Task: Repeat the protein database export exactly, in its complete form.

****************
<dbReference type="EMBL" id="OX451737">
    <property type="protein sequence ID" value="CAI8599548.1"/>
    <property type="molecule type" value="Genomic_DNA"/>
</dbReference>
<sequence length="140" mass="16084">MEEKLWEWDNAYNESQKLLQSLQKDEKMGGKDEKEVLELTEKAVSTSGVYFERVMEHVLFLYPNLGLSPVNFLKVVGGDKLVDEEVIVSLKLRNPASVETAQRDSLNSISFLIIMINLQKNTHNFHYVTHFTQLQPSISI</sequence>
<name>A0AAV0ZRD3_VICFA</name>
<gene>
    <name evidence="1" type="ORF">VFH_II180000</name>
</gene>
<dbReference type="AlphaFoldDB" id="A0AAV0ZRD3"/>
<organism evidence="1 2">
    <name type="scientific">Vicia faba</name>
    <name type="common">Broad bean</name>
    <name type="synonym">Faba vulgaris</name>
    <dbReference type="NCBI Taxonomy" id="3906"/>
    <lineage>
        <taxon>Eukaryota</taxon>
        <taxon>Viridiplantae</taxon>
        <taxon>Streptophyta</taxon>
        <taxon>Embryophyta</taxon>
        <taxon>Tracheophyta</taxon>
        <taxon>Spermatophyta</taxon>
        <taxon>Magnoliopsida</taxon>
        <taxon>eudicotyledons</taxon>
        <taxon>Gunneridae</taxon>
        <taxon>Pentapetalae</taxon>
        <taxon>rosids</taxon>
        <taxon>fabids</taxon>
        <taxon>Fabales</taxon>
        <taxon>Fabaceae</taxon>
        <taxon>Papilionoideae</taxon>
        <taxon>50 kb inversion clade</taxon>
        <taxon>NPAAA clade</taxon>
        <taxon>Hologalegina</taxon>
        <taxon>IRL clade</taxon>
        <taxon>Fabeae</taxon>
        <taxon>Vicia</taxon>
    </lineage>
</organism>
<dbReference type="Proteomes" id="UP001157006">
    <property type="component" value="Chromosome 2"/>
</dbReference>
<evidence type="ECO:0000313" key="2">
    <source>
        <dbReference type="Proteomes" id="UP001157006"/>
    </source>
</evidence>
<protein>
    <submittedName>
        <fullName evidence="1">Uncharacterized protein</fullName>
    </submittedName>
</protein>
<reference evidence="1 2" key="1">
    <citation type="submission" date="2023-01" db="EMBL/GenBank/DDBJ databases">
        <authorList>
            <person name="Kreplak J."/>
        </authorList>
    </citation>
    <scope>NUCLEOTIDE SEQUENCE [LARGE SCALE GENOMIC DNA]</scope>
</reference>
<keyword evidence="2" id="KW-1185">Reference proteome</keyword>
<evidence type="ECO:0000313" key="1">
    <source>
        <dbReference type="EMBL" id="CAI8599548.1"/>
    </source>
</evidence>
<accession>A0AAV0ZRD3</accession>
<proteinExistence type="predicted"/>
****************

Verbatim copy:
<dbReference type="EMBL" id="OX451737">
    <property type="protein sequence ID" value="CAI8599548.1"/>
    <property type="molecule type" value="Genomic_DNA"/>
</dbReference>
<sequence length="140" mass="16084">MEEKLWEWDNAYNESQKLLQSLQKDEKMGGKDEKEVLELTEKAVSTSGVYFERVMEHVLFLYPNLGLSPVNFLKVVGGDKLVDEEVIVSLKLRNPASVETAQRDSLNSISFLIIMINLQKNTHNFHYVTHFTQLQPSISI</sequence>
<name>A0AAV0ZRD3_VICFA</name>
<gene>
    <name evidence="1" type="ORF">VFH_II180000</name>
</gene>
<dbReference type="AlphaFoldDB" id="A0AAV0ZRD3"/>
<organism evidence="1 2">
    <name type="scientific">Vicia faba</name>
    <name type="common">Broad bean</name>
    <name type="synonym">Faba vulgaris</name>
    <dbReference type="NCBI Taxonomy" id="3906"/>
    <lineage>
        <taxon>Eukaryota</taxon>
        <taxon>Viridiplantae</taxon>
        <taxon>Streptophyta</taxon>
        <taxon>Embryophyta</taxon>
        <taxon>Tracheophyta</taxon>
        <taxon>Spermatophyta</taxon>
        <taxon>Magnoliopsida</taxon>
        <taxon>eudicotyledons</taxon>
        <taxon>Gunneridae</taxon>
        <taxon>Pentapetalae</taxon>
        <taxon>rosids</taxon>
        <taxon>fabids</taxon>
        <taxon>Fabales</taxon>
        <taxon>Fabaceae</taxon>
        <taxon>Papilionoideae</taxon>
        <taxon>50 kb inversion clade</taxon>
        <taxon>NPAAA clade</taxon>
        <taxon>Hologalegina</taxon>
        <taxon>IRL clade</taxon>
        <taxon>Fabeae</taxon>
        <taxon>Vicia</taxon>
    </lineage>
</organism>
<dbReference type="Proteomes" id="UP001157006">
    <property type="component" value="Chromosome 2"/>
</dbReference>
<evidence type="ECO:0000313" key="2">
    <source>
        <dbReference type="Proteomes" id="UP001157006"/>
    </source>
</evidence>
<protein>
    <submittedName>
        <fullName evidence="1">Uncharacterized protein</fullName>
    </submittedName>
</protein>
<reference evidence="1 2" key="1">
    <citation type="submission" date="2023-01" db="EMBL/GenBank/DDBJ databases">
        <authorList>
            <person name="Kreplak J."/>
        </authorList>
    </citation>
    <scope>NUCLEOTIDE SEQUENCE [LARGE SCALE GENOMIC DNA]</scope>
</reference>
<keyword evidence="2" id="KW-1185">Reference proteome</keyword>
<evidence type="ECO:0000313" key="1">
    <source>
        <dbReference type="EMBL" id="CAI8599548.1"/>
    </source>
</evidence>
<accession>A0AAV0ZRD3</accession>
<proteinExistence type="predicted"/>